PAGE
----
June 28, 2010
Contact: Chris Sandberg (562) 799-1555
Draped in success
Lia Timson, Sydney Morning Herald
What do Lady Gaga, Rod Stewart and Compton High School in California have in common? They've all had their stage drapes made by Australian-born US entrepreneur Megan Duckett.
Theatrical drapes are big business and not only because they are the first and the last thing audiences see.
From backdrops and grand drapes to cycloramas and Venetian curtains, drapery is a special effects tool, an art and an industry as old as theatre itself. Only technology – both in manufacturing and delivery – sets it light years apart from its predecessors.
Duckett understands the significance of drapes to her showbiz clients and to the families of those she employs. She runs Sew What?, a 40-person, 14-year-old
manufacturing operation in an industrial zone south of Los Angeles, where theatre drapery
has become a US$4.6million ($5.3 million) a year business.
Like many entrepreneurs before her, Duckett started her company on her kitchen table, with one sewing machine to help make ends meet.
"I apprenticeshipped as a theatre electrician back home," says the petite Duckett in her unusual Californian-flavoured Australian accent.
"I wanted to go on tour. My dream was to tour with Billy Joel."
Sitting with the pocket-rocket Melbournian in Shanghai, where she'd been invited to inspire other executive women at the first Dell Women's Entrepreneur Network global conference, one gets the impression that everything is possible when you set your mind to it.
It might be the twinkle in her eyes, or the girlish fringe the mother-of-one started to sport lately, or the fact that she is always crediting her staff - to the point of suggesting their photo, not hers, be featured on this profile – with her success, that gives a glimpse of what it takes to make it there.
Duckett left her home for the US as a stage electrician at the age of 19 looking for adventure and a slice of Hollywood glamour. Except she didn't envisage that her Green Card sponsor – an events staging company – might need some sewing done on the side. Her first gig was sewing coffin linings for a Halloween production.
After marrying her now business partner, New Zealander Adam Duckett, the accidental seamstress realised she was earning more money from her craft than from her day job, which by now, involved doing computerised floor plans for 5000-attendee functions.
"That's when Adam said 'what on earth are you doing?' so the challenge was for me to do my own thing knowing that I was also in the land of opportunity.
"He kept his job until the sewing company's volume had grown and the HR requirements had evolved to a point where I found I could no longer make the sale, make the products and manage the staff alone. Now we're together 22 hours a day."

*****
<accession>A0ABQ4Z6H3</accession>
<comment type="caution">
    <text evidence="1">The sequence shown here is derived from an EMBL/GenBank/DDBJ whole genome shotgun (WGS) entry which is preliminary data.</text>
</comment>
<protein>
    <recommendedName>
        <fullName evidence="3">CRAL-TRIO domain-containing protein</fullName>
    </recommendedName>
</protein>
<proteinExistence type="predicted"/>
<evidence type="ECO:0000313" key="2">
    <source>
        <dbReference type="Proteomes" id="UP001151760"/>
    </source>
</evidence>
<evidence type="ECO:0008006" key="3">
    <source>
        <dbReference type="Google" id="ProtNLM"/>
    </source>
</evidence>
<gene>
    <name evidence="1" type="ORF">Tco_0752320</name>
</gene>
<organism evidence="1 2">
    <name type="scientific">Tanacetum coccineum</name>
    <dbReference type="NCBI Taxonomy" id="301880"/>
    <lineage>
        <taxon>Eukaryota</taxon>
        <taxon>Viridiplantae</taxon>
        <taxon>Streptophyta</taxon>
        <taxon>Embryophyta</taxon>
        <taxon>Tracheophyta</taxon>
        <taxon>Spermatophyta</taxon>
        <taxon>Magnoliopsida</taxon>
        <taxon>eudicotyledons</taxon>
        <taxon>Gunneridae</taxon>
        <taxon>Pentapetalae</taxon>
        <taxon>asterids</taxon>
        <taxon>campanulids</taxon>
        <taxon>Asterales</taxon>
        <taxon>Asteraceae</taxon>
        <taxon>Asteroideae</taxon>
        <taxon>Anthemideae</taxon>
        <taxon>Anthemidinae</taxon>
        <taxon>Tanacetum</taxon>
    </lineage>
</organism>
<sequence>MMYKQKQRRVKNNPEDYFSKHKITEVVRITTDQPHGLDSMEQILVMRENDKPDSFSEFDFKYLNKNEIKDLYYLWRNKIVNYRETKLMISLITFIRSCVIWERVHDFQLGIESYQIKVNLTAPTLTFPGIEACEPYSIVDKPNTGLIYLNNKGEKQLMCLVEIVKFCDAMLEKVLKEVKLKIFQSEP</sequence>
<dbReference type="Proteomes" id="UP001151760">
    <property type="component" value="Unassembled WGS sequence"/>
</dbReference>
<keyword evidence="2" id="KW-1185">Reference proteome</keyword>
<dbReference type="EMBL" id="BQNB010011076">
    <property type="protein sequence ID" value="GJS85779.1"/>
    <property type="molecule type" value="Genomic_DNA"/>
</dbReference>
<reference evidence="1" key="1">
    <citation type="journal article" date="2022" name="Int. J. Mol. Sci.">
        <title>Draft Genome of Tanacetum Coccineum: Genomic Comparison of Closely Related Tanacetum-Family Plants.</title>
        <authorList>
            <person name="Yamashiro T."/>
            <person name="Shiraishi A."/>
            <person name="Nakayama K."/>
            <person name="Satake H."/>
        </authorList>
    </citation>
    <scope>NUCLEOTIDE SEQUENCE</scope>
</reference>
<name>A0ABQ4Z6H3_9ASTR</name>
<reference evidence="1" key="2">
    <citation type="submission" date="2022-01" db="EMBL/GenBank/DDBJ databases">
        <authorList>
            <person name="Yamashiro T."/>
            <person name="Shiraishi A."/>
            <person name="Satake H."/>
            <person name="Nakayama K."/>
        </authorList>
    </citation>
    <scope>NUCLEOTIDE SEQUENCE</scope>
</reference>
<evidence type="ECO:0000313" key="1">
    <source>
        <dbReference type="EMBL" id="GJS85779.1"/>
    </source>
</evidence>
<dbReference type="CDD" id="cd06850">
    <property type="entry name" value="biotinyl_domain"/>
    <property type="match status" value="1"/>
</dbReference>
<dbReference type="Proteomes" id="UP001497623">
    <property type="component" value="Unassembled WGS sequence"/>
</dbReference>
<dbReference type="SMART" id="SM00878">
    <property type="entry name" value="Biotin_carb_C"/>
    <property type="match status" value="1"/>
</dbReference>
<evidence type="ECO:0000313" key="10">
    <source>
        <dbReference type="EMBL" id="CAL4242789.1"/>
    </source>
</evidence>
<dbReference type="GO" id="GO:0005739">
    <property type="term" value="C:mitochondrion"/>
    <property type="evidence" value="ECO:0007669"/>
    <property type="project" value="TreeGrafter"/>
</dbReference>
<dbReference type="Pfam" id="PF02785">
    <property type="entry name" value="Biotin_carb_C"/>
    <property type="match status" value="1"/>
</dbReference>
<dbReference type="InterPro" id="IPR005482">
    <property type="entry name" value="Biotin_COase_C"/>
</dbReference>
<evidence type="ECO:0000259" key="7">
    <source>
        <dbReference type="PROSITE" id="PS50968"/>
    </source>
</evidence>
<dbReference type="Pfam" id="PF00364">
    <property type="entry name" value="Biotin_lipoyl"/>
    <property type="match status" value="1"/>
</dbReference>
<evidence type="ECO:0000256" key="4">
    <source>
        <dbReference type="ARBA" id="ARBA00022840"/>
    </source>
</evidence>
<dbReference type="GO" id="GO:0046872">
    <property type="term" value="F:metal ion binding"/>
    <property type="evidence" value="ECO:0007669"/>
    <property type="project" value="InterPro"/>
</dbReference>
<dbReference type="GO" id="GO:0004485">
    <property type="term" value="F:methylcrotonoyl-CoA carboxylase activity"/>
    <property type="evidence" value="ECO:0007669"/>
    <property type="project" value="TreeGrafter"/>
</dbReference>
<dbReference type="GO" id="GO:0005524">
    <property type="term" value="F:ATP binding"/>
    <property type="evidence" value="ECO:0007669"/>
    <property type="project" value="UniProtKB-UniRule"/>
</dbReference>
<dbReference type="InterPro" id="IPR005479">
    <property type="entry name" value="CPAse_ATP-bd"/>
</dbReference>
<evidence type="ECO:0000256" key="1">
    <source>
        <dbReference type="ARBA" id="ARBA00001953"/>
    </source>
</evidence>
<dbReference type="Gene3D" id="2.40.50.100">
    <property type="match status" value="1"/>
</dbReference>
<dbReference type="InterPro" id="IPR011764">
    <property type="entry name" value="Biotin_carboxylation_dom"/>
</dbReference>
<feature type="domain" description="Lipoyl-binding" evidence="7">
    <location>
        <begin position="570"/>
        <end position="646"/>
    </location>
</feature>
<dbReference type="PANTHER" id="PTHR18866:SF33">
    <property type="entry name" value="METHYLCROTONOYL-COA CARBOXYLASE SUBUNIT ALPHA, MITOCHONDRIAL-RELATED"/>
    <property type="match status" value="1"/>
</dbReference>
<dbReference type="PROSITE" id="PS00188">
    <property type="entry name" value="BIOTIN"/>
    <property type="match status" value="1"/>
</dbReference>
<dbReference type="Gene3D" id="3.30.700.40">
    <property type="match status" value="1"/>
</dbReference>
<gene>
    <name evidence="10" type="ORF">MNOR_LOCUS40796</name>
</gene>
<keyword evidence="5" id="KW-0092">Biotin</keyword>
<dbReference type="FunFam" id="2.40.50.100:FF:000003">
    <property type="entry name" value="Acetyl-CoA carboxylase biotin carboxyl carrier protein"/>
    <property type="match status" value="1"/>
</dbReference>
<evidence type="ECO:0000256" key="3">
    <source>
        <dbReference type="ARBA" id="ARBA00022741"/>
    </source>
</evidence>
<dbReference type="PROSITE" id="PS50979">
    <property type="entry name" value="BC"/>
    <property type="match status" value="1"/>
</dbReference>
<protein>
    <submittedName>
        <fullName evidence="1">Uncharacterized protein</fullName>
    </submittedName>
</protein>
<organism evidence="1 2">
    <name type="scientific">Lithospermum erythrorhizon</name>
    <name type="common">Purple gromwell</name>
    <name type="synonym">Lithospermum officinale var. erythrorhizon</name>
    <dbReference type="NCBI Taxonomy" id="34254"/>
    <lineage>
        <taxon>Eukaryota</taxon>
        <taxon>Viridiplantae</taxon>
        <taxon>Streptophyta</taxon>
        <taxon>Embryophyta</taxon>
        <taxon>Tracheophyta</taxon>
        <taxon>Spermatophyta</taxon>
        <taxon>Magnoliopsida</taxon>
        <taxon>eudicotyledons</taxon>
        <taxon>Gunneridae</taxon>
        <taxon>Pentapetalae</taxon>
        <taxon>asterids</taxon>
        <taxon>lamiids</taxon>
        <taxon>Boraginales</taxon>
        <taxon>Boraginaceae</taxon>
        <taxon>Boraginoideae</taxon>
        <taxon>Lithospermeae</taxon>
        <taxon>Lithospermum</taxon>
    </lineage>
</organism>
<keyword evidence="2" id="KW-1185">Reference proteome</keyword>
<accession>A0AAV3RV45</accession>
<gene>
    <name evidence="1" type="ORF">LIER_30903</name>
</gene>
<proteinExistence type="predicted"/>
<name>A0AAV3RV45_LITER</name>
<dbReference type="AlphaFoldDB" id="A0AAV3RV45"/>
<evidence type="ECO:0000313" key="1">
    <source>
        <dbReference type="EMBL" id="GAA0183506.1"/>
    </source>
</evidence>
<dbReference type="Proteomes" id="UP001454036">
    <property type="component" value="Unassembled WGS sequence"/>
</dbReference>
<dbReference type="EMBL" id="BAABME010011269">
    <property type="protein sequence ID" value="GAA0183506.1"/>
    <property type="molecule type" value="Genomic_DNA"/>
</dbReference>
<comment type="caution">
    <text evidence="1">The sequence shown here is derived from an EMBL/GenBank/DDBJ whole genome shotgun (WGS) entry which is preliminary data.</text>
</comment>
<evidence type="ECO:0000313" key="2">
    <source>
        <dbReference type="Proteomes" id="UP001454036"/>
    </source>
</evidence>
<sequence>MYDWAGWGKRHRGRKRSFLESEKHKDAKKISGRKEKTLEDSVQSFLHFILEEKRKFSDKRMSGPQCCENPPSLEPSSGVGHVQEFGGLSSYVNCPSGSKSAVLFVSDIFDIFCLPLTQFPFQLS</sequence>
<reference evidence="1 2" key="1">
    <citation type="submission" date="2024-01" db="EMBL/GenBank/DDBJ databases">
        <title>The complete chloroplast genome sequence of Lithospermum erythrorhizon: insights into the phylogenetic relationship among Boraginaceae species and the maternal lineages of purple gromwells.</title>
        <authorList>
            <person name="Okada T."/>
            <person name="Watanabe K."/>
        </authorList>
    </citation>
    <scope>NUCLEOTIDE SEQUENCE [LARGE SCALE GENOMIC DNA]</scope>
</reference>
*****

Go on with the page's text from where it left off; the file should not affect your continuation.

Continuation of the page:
In addition to focus, bullheadedness and a pinch of naivety, Duckett, 38, credits hard work by her staff, a willingness to learn and technology with the success of her business.
"I realised early on that people saw curtains as a cottage craft industry. So I decided to take the craft out of the cottage," she says by way of explaining her interest in computers.
One of the first things she did after starting the company, was to enroll in a course to learn how to build her own website. Then the company built an in-house custom ordering and planning software and signed with Dell to supply all hardware requirements and avoid "shopping around looking for 'deals' and having bits from multiple office supply stores, wrong cables and lost receipts."
Sew What? also developed an application to eliminate lost-in-translation mistakes since the sewing room is staffed predominantly by Spanish-speaking workers.
"'I said 6 inches, you thought I said 6 feet. Oops, there goes all my cloth.' It was tremendously frustrating", she recalls with a crooked smile.
Recently Duckett decided she was tired of cutting and posting fabric swatches to designers around the world so they could show their rock star clients their vision for the stage. So she purchased a high grade distance medicine video conferencing solution that allows sales staff to show clients proposed fabrics down to their woven fibres.
This year, with another business partner, she opened a second business – Rent What? – an off-shoot that rents and repurposes stage drapery.
Does she ever look back and think she's built a really nice business? A long pause ensues.
"I don't stop to ponder, really. I go to bed at night really tired," she chuckles in a non-victimising kind of way..
"Once a month, we have our fourth Friday celebrations where we gather the whole company for 30 minutes and celebrate birthdays, specials occasions, and give recognition for something really special. That's when I do think I'm really proud of what we've achieved."
And has she finally met Billy Joel?
"We've made drapes for him, but it wasn't my sale, so I haven't met him."
Not yet, anyhow.